2. Josh McCown: The veteran quarterback probably will only play about a quarter, but this is his first action as a member of the Buccaneers. McCown was handed the starting job when he signed as a free agent and he has looked solid throughout training camp. McCown looked sharp for Chicago last season when he was filling in for an injured Jay Cutler. If McCown can be as efficient as he was last season, the Bucs will be in good shape.

3. The return of the Tampa 2 defense: That is the defense that was made famous in Tampa Bay by Tony Dungy and Monte Kiffin back in the 1990s. The Bucs got away from the Tampa 2 when Raheem Morris and Greg Schiano were the head coaches. But Lovie Smith, an assistant on Dungy’s original staff, is a big believer in the Tampa 2 and has brought it back to the Bucs.

Buccaneers Camp Report: Day 9

August, 4, 2014
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TAMPA, Fla. -- A daily review of the hot topics coming out of Tampa Bay Buccaneers training camp:
  • The Bucs continue to experiment with their defensive linemen. They've been giving defensive end Adrian Clayborn some work at defensive tackle. “He's been taking reps all throughout,'' coach Lovie Smith said. “We want to see what players can do. Sometimes a defensive end is a lot quicker and you can get him inside and get a lot of plays when they get against some of the bigger, slower interior lineman. We're a new staff and we want to give guys a chance to show what they can do at as many positions as possible.''
  • The Buccaneers worked on something they didn't have a chance to do much of last season Monday night. They worked on having a lead late in the game. The offense worked on running out the clock. At the same time, the defense worked on trying to get the ball back.
  • Linebacker Brandon Magee drew the wrath of wide Vincent Jackson. Magee hit running back Mike James after he was clearly out of bounds. Jackson, a captain last year, got in Magee's face and gave him an earful.
  • With Verner and Jenkins out, Danny Gorrer has been getting a lot of first-team work at cornerback. Gorrer also is a candidate for the nickelback job.
  • The play of the day was a pass that Josh McCown drilled to Vincent Jackson in traffic.
  • The Bucs waived wide receiver David Gettis with an injury settlement and signed former University of South Florida safety Mark Joyce.
  • The Bucs are scheduled to practice at 4:30 p.m. ET Tuesday.

Buccaneers Camp Report: Day 8

August, 3, 2014
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TAMPA, Fla. -- A daily review of the hot topics coming out of Tampa Bay Buccaneers training camp:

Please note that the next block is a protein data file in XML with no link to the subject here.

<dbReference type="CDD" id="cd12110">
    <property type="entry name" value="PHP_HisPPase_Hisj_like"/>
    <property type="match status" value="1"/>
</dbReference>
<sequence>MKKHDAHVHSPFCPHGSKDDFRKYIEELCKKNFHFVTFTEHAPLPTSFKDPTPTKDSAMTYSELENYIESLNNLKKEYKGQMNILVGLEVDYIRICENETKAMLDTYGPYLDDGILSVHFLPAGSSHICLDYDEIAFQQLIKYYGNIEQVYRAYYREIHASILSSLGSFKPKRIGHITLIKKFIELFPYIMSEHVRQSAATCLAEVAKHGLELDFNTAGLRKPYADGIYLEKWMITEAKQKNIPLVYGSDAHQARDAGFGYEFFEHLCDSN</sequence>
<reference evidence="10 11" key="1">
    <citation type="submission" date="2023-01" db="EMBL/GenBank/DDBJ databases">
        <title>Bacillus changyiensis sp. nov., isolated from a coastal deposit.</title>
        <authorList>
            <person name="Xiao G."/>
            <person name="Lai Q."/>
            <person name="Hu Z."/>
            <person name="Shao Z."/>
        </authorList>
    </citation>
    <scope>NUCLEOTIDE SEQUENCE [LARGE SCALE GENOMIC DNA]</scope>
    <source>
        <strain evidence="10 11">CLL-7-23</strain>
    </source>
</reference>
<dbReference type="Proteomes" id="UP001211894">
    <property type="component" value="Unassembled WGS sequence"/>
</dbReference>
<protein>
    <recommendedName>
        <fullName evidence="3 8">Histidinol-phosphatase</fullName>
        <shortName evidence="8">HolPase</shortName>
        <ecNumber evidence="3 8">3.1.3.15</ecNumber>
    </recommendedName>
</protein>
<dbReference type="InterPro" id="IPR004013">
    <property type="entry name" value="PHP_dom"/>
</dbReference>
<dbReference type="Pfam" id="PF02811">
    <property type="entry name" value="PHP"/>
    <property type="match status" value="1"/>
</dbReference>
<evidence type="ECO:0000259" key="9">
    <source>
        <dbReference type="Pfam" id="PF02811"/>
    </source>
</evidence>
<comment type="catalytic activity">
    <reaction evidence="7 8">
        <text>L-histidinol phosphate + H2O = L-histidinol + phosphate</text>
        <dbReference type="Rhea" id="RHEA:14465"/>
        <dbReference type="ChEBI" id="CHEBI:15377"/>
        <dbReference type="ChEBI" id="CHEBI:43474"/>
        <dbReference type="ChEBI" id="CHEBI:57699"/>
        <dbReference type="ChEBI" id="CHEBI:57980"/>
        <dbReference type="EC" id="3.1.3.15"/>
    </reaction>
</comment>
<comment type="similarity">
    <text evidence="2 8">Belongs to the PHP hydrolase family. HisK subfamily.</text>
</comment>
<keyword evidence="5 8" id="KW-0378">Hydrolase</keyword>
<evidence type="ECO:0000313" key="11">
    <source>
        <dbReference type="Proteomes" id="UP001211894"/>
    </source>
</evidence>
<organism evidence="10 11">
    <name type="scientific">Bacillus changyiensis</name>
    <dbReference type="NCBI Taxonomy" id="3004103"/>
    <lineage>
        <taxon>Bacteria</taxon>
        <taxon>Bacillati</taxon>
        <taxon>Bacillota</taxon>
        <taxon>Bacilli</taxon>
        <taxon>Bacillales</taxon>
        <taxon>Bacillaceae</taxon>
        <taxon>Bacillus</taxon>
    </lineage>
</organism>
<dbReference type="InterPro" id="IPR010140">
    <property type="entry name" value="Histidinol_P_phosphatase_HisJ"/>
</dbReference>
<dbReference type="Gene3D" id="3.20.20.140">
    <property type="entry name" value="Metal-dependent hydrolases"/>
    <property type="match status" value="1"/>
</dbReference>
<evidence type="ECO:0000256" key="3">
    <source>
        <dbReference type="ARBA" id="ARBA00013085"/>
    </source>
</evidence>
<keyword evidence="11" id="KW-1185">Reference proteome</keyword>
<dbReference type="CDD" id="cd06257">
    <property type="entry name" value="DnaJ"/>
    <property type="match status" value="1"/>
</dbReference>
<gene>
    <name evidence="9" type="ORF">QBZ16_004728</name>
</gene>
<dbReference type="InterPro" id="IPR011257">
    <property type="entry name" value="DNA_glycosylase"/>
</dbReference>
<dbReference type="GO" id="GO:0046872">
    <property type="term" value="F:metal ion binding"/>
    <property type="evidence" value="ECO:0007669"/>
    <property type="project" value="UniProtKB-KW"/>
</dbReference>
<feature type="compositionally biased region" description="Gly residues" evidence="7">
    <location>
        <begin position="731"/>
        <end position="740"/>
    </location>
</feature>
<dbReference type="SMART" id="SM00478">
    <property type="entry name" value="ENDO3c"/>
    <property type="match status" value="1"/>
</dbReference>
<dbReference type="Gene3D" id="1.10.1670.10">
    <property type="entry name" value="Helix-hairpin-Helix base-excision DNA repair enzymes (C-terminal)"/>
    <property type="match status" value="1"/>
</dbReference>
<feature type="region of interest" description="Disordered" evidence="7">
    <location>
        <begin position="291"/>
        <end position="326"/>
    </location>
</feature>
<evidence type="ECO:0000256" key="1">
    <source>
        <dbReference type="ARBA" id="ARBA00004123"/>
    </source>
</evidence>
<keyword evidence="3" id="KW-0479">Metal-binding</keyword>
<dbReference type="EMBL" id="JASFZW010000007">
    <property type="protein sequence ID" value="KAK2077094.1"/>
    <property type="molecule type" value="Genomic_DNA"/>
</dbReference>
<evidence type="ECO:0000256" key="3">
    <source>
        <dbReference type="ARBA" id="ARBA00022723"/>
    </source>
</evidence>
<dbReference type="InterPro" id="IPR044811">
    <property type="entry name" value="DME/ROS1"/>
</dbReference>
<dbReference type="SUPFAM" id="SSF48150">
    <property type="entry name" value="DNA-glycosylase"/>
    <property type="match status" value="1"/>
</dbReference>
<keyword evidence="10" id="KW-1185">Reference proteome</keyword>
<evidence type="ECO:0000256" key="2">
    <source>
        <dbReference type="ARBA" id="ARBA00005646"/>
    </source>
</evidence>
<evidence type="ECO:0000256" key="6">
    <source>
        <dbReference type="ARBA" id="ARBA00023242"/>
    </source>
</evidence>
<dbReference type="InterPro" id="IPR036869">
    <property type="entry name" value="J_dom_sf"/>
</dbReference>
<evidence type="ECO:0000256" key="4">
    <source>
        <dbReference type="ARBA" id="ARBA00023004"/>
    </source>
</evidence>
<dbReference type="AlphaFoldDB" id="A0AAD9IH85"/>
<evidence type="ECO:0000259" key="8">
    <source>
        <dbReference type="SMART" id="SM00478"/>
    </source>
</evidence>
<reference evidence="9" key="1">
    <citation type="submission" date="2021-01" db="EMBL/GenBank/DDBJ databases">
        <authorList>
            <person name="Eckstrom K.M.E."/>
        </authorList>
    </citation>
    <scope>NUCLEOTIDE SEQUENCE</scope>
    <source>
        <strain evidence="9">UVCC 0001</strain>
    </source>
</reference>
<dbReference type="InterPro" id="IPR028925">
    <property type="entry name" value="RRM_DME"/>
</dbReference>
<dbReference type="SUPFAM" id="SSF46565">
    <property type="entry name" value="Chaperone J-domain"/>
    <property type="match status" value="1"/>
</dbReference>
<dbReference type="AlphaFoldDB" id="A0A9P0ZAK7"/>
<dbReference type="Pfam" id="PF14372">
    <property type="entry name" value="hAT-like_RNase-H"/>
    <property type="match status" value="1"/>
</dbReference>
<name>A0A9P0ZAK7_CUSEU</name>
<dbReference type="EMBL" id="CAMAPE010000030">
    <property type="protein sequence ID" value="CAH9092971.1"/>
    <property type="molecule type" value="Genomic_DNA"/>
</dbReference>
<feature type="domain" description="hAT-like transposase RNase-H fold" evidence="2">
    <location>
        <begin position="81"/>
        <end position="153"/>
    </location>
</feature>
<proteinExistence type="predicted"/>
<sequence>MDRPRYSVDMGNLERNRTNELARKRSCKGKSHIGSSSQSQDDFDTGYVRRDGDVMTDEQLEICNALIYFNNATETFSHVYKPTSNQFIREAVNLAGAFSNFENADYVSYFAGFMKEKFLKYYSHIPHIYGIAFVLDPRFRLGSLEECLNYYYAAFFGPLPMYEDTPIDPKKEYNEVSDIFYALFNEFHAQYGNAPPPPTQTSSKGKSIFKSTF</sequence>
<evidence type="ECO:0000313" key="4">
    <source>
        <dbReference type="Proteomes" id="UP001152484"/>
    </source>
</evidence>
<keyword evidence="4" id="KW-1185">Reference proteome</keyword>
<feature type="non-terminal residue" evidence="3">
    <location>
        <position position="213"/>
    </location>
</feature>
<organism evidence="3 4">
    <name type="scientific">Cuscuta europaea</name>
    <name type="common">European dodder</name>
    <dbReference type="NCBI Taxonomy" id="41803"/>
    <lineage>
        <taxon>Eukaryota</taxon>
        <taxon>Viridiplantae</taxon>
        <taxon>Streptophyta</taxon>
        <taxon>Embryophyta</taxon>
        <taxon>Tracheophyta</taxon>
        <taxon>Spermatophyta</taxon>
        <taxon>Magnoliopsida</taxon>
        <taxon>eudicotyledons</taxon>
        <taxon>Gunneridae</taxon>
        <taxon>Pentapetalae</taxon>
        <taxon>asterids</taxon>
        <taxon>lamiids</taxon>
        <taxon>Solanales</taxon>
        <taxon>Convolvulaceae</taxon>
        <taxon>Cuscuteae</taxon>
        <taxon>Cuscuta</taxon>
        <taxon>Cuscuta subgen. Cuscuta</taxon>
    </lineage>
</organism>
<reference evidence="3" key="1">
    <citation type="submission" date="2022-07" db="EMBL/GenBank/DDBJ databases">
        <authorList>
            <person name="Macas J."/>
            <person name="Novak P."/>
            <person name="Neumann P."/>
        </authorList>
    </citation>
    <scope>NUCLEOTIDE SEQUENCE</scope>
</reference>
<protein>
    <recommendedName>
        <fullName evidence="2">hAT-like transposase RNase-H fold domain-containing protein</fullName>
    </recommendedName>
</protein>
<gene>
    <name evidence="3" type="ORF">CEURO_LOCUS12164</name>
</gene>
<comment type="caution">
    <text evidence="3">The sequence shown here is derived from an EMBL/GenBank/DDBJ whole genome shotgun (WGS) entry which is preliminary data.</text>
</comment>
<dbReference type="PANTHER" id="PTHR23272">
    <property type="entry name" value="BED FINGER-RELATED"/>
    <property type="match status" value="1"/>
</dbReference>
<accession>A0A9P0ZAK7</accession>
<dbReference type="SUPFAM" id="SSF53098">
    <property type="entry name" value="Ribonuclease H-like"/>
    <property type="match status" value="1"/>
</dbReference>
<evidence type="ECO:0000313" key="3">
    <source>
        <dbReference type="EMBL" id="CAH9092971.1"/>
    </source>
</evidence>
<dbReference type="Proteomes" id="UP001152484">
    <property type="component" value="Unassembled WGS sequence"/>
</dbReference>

• The offense was having a pretty strong practice Sunday evening. But that changed when the Bucs worked on goal-line situations at the end of practice. It was the first time the Bucs have worked on those situations and the defense clearly won. Defensive tackle Gerald McCoy had two stuffs and strong safety Mark Barron had a big stop. “Once you get down to the red zone, speaking offensively, you’ve got to get touchdowns,’’ coach Lovie Smith said. “The ball’s on the 2-yard line, you’ve got to get a touchdown every time. For the defense to hold them out, it shifts momentum quite a bit. I saw the defense pick it up. You can hide a little bit, but down on the goal line you can’t hide. You show your true colors down there. I liked some of the things I saw.’’
  • Cornerback Alterraun Verner was one of Tampa Bay’s biggest signings in free agency. But he has yet to practice this camp due to a hamstring injury. “It’s not an ideal situation,’’ Smith said. “You come in new, we want him out there every snap, especially a day like today -- those are the times when the defense really becomes one when you’re down on the goal line with your backs up against the wall like that. We brought Alterraun in to do what he’s been doing for a long time. That’s the reason we signed him to a contract. It’s not an ideal situation. It puts us back a little bit, but that’s a part of it. You have injuries. He’ll be back out there. We still have a little bit of time.’’
  • Smith attended Derrick Brooks’ Hall of Fame induction ceremony in Canton, Ohio, on Saturday night. Smith’s flight arrived back in Tampa at about 4 a.m. Sunday and he came straight to One Buc Place to get ready for Sunday’s work. “We set up our schedule,’’ Smith said. “We knew it would be a quick turnaround. We got plenty of sleep. We slept on the plane all the way back.’’
  • Rookie Robert Herron continues to struggle on punt returns. Herron dropped another punt Sunday. But Smith isn’t overly concerned about that. “He’s a rookie,’’ Smith said. “He’s not our returner that we plan on opening the season with, but you start the process. I’ve seen improvement from him. You hate whenever they drop them, but they do from time to time. He is getting better.’’
  • The Bucs are scheduled to practice at 4:30 p.m. ET on Monday.

Buccaneers Camp Report: Day 7

August, 1, 2014
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TAMPA, Fla. -- A daily review of the hot topics coming out of Tampa Bay Buccaneers training camp:
  • Early in camp, the defense clearly was ahead of the offense. That’s not the case anymore. The offense had a good showing at Friday night’s practice at Raymond James Stadium. The first- and second-team offenses each drove for successful field goals in the two-minute drill. “It’s about scoring points, and that’s what the offense was able to do," coach Lovie Smith said. “Somebody can’t look good in that situation. Most games come down to that two-minute drive at the end of the game. (Quarterbacks) Josh [McCown] and Mike [Glennon] both did a great job with us."